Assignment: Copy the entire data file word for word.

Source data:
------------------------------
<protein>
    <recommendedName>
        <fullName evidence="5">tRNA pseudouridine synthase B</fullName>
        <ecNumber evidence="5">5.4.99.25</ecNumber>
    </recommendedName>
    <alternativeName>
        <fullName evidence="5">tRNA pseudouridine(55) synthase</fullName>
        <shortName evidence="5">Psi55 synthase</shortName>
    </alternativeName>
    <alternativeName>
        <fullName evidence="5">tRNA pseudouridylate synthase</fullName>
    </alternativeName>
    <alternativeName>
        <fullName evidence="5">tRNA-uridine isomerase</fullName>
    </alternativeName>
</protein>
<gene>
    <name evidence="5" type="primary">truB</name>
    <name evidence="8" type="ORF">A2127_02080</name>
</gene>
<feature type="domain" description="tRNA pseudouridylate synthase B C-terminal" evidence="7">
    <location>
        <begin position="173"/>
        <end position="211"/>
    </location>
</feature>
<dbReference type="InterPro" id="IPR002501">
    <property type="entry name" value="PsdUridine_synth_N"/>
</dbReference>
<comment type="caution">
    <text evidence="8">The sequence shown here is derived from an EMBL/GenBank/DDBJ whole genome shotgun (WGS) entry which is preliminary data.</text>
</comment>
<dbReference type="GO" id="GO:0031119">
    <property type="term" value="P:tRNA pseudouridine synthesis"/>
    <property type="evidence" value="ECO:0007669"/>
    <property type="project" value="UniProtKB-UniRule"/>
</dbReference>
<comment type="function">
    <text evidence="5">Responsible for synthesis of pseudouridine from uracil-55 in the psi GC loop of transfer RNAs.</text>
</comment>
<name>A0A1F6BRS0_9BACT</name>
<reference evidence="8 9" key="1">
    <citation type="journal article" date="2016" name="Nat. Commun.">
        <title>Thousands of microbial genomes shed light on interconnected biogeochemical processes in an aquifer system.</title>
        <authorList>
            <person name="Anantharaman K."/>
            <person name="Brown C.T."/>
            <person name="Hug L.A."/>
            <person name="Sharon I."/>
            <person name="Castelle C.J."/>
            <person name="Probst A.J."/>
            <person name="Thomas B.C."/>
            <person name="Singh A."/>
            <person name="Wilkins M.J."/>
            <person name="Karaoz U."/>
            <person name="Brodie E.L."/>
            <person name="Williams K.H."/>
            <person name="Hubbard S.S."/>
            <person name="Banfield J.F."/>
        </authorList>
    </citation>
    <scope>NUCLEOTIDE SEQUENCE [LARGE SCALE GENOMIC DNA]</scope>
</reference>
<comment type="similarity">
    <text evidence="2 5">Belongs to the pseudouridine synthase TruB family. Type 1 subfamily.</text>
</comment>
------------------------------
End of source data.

<protein>
    <recommendedName>
        <fullName evidence="5">tRNA pseudouridine synthase B</fullName>
        <ecNumber evidence="5">5.4.99.25</ecNumber>
    </recommendedName>
    <alternativeName>
        <fullName evidence="5">tRNA pseudouridine(55) synthase</fullName>
        <shortName evidence="5">Psi55 synthase</shortName>
    </alternativeName>
    <alternativeName>
        <fullName evidence="5">tRNA pseudouridylate synthase</fullName>
    </alternativeName>
    <alternativeName>
        <fullName evidence="5">tRNA-uridine isomerase</fullName>
    </alternativeName>
</protein>
<gene>
    <name evidence="5" type="primary">truB</name>
    <name evidence="8" type="ORF">A2127_02080</name>
</gene>
<feature type="domain" description="tRNA pseudouridylate synthase B C-terminal" evidence="7">
    <location>
        <begin position="173"/>
        <end position="211"/>
    </location>
</feature>
<dbReference type="InterPro" id="IPR002501">
    <property type="entry name" value="PsdUridine_synth_N"/>
</dbReference>
<comment type="caution">
    <text evidence="8">The sequence shown here is derived from an EMBL/GenBank/DDBJ whole genome shotgun (WGS) entry which is preliminary data.</text>
</comment>
<dbReference type="GO" id="GO:0031119">
    <property type="term" value="P:tRNA pseudouridine synthesis"/>
    <property type="evidence" value="ECO:0007669"/>
    <property type="project" value="UniProtKB-UniRule"/>
</dbReference>
<comment type="function">
    <text evidence="5">Responsible for synthesis of pseudouridine from uracil-55 in the psi GC loop of transfer RNAs.</text>
</comment>
<name>A0A1F6BRS0_9BACT</name>
<reference evidence="8 9" key="1">
    <citation type="journal article" date="2016" name="Nat. Commun.">
        <title>Thousands of microbial genomes shed light on interconnected biogeochemical processes in an aquifer system.</title>
        <authorList>
            <person name="Anantharaman K."/>
            <person name="Brown C.T."/>
            <person name="Hug L.A."/>
            <person name="Sharon I."/>
            <person name="Castelle C.J."/>
            <person name="Probst A.J."/>
            <person name="Thomas B.C."/>
            <person name="Singh A."/>
            <person name="Wilkins M.J."/>
            <person name="Karaoz U."/>
            <person name="Brodie E.L."/>
            <person name="Williams K.H."/>
            <person name="Hubbard S.S."/>
            <person name="Banfield J.F."/>
        </authorList>
    </citation>
    <scope>NUCLEOTIDE SEQUENCE [LARGE SCALE GENOMIC DNA]</scope>
</reference>
<comment type="similarity">
    <text evidence="2 5">Belongs to the pseudouridine synthase TruB family. Type 1 subfamily.</text>
</comment>